Interswitch was founded in 2002 as a transaction switching and electronic payments processing business, building and managing payment infrastructure, delivering innovative payment solutions and driving transactions across Nigeria and other African markets. We provide secure payments solutions and services that facilitate convenience and real value for consumers, businesses, governments and other organizations, helping to reduce costs, improve operational efficiency and drive sustainable revenue growth.
Discover Financial Services (NYSE: DFS) is a direct banking and payment services company with one of the most recognized brands in U.S. financial services. Since its inception in 1986, the company has become one of the largest card issuers in the United States. The company issues the Discover card, America’s cash rewards pioneer, and offers private student loans, personal loans, home equity loans, checking and savings accounts and certificates of deposit through its direct banking business. It operates the Discover Global Network comprised of Discover Network, with millions of merchant and cash access locations; PULSE, one of the nation’s leading ATM/debit networks; and Diners Club International, a global payments network with acceptance around the world. For more information, visit www.discover.com/company.
African Energy Chamber set to release the much awaited 2020 Africa Energy Outlook
November 19, 2019 | 0 Comments
|The outlook is the result of a strong regional and international cooperation between actors of the government, public and private sector across sub-Saharan Africa|
|JOHANNESBURG, South Africa, November 19, 2019/ — The African Energy Chamber (https://EnergyChamber.org) will be issuing this month its first Energy Outlook for 2020, in times when the global energy industry is going through an important period of transition.|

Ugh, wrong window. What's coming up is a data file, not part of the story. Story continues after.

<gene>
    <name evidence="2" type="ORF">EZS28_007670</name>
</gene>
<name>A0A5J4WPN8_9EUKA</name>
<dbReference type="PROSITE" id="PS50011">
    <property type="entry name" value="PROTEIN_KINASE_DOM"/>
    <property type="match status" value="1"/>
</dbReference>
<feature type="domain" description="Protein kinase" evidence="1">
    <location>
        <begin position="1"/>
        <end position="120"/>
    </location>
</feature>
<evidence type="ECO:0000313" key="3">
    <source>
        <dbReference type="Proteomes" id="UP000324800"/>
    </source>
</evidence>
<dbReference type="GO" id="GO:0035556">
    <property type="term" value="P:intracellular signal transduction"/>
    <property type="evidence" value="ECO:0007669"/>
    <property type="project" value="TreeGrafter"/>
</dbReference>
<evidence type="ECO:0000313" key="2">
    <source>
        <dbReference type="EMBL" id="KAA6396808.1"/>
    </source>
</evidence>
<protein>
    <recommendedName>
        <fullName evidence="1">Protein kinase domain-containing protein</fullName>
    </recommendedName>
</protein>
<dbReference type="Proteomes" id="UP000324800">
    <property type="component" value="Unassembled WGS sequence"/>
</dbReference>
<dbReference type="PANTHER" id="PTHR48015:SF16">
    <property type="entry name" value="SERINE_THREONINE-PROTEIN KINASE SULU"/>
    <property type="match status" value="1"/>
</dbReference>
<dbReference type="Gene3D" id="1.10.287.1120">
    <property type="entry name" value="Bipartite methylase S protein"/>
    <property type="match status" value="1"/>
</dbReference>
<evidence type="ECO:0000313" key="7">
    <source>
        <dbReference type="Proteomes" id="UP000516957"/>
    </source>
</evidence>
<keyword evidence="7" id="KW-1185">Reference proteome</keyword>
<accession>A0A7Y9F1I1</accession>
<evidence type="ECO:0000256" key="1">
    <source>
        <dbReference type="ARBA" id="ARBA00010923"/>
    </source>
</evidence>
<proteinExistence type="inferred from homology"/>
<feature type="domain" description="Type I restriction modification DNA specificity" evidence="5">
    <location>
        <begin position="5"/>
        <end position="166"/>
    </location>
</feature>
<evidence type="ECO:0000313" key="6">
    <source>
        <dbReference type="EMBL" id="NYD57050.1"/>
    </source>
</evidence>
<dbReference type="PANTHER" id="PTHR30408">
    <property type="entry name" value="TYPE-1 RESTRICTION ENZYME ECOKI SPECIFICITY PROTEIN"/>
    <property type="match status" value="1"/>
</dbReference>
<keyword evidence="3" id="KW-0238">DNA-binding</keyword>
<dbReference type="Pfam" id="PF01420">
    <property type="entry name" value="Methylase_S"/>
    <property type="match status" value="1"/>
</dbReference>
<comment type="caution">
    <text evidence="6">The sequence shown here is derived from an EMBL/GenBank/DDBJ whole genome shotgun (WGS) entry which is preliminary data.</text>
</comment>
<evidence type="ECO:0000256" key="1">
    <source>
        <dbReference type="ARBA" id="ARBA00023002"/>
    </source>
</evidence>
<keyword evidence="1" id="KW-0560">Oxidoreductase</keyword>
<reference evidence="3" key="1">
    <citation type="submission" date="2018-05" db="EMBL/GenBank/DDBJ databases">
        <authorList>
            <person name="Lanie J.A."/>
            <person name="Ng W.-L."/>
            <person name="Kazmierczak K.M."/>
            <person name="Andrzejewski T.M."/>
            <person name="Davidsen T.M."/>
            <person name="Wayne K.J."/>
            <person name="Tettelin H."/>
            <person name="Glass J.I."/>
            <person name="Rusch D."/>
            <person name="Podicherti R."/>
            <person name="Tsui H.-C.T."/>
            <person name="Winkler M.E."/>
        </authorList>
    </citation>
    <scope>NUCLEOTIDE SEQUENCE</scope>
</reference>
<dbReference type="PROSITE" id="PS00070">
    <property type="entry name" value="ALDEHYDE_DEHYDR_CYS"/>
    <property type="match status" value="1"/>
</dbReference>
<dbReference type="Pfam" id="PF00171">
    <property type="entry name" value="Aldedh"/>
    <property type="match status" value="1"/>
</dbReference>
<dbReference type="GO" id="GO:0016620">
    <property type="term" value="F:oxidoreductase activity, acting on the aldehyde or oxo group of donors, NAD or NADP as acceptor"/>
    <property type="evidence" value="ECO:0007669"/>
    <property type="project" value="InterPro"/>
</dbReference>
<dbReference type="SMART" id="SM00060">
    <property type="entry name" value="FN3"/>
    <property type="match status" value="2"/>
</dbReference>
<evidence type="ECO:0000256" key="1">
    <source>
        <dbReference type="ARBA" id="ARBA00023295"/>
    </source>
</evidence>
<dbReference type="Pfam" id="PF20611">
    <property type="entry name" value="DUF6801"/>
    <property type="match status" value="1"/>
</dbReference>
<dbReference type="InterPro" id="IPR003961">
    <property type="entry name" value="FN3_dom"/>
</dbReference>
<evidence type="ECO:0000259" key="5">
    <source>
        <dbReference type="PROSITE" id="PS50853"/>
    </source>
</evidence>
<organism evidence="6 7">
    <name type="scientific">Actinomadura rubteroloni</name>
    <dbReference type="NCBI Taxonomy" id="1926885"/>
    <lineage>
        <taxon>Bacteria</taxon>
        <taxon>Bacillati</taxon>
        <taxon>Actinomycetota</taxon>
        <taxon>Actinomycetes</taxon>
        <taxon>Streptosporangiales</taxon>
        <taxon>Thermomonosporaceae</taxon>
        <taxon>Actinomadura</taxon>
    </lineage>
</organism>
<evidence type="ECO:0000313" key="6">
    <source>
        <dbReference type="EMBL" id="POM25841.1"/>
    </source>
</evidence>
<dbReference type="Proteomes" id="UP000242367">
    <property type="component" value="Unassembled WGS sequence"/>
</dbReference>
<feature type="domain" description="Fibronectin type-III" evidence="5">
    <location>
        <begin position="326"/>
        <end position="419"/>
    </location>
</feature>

The outlook is the result of a strong regional and international cooperation between actors of the government, public and private sector across sub-Saharan Africa. It gathers the latest data available on sub-Saharan Africa’s hydrocarbons markets, and benefits from insights of key local, regional and international companies, experts and economists.
The Africa Energy Outlook 2020 will notably shed light on improving African business and legal environments, give strategic insights into sub-Saharan Africa’s production outlook, highlight the growing role of gas in Africa’s ongoing energy transition, map out the continent’s energy infrastructure outlook, and share key investment outlook for crude oil and natural gas across the continent.
“At such a pivotal moment of transition, leadership and initiative are required to position African businesses and their communities at the heart of the extraordinary development which the energy industry promises to deliver over the next decade,” said Mickael Vogel, Director of Strategy, African Energy Chamber. “This outlook is part of that effort. We are providing a comprehensive look at the oil and gas sector across sub-Saharan Africa, with a focus on key strategic and operational developments in the industry for 2020 as well as identifying opportunities for investment,” he added.
“This Outlook is a strategic yearly initiative of the African Energy Chamber to provide all interested stakeholders and investors with a tool to navigate sub-Saharan Africa’s rapidly developing energy markets,” said Verner Ayukegba, Senior Vice President at the Chamber. “Being the fastest-growing energy network on the continent, it is our responsibility to mobilize our partners around such research and analysis which benefits everyone involved in shaping the future of Africa.”
The Africa Energy Outlook 2020 will be released later this month and be available online for free to all AEC partners and stakeholders.
*Africa Energy Chamber
Africa Investment Forum 2019: African Development Bank signs $250-million risk participation agreement with ABSA, to address Africa’s trade financing gap